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    [04-29] Orthogonal arrays, covering arrays, and combinatorial testing

    文章来源:  |  发布时间:2019-04-28  |  【打印】 【关闭

      

    Title: Orthogonal arrays, covering arrays, and combinatorial testing 

    Speaker: Raghu N. Kacker (National Institute of Standards and Technology, USA)

    Time: 10:00am, April 29th, 2019

    Venue: Seminar Room (334), Level 3, Building 5, Institute of Software, CAS

      

      Abstract: Combinatorial testing (CT) is a systematic and efficient mainly black-box technique for finding hidden defects (bugs) in a software-based system. A combinatorial interaction fault is a combination of the discrete test values of a few of the many possible parameters (factors) whose existence in a test case induces a failure of the system under test (SUT); that is, produces an output result that is different from a pre-determined expected (correct) result. CT identifies combinatorial interaction fault from the pass/fail data of executing a relatively small number of test cases determined from mathematical objects called covering arrays (CAs). Once one or more interaction faults have been identified, the underlying defects in the SUT are searched and corrected. We will discuss the methods, tools and applications of CT. CAs are generalizations of mathematical objects called orthogonal arrays (OAs). We will discuss the benefits of CAs over OAs for CT. CT has also gained significant interest from the software testing community. Since 2012, every year new research and applications are presented at an annual International Workshop on Combinatorial Testing (IWCT).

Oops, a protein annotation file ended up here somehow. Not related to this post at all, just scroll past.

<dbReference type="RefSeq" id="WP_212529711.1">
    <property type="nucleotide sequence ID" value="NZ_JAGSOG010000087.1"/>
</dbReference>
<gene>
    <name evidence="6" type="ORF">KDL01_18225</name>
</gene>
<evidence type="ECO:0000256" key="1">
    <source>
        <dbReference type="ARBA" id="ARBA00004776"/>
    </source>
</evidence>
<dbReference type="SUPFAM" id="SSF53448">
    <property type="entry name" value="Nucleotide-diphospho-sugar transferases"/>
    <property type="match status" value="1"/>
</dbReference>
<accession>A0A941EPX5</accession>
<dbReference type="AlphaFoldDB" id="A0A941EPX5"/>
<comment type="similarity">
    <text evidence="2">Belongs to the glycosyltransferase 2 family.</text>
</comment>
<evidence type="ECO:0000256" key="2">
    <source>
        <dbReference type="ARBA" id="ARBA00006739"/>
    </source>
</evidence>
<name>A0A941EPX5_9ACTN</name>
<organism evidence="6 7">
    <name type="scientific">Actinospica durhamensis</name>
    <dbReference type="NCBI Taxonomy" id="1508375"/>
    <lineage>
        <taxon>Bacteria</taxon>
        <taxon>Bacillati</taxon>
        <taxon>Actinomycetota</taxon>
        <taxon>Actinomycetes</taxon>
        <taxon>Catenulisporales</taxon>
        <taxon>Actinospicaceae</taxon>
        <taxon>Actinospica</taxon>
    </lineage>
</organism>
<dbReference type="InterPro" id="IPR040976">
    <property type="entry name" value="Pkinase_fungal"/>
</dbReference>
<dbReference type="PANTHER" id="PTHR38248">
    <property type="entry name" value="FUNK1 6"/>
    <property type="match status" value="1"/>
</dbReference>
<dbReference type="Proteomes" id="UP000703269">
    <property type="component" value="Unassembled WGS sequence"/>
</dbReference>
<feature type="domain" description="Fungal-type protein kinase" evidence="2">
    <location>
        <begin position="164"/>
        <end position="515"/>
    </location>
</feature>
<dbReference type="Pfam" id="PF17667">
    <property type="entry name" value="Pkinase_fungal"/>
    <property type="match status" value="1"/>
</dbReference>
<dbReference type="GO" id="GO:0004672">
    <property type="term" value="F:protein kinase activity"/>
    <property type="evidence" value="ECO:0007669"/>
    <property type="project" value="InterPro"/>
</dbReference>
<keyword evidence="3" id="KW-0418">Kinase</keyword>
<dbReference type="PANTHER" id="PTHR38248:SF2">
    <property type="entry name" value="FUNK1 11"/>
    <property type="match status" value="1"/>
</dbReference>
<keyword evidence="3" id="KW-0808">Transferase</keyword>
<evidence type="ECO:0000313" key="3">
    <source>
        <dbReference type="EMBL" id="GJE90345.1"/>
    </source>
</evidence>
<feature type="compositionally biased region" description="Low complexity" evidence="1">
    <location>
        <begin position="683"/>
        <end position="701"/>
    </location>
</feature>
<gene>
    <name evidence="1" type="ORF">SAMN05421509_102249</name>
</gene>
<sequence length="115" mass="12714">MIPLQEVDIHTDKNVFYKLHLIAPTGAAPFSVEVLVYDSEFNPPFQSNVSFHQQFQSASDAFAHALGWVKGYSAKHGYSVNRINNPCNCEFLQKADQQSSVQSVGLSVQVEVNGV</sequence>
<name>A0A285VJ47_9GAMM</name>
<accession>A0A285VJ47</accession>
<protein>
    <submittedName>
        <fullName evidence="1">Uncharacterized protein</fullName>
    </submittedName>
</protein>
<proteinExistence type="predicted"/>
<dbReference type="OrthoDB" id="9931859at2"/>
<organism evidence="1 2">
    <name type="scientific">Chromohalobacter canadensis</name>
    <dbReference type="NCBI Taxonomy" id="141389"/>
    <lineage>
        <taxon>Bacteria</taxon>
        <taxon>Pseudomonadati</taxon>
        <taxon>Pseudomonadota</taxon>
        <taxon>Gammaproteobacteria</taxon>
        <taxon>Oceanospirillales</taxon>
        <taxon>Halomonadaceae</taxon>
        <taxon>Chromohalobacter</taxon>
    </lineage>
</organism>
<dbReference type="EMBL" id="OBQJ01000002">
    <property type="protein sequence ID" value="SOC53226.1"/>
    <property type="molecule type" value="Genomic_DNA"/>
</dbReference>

Biography: Raghu N. Kacker is a mathematical statistician in the National Institute of Standards and Technology (NIST). His current interests include development and use of combinatorial methods for testing software and systems. He has co-authored over 160 refereed publications and one book. He has a Ph.D. and has worked in academia (Virginia Tech), and industrial (AT&T Bell Laboratories) and government (NIST) research laboratories. He is a Fellow of the American Statistical Association and a Fellow of the American Society for Quality. He has received the Distinguished Technical Staff Award from AT&T Bell Labs, and Bronze medal and Silver medal from the US Department of Commerce. A list of his NIST publications is posted at https://www.nist.gov/publications/search_by_author/36471

     

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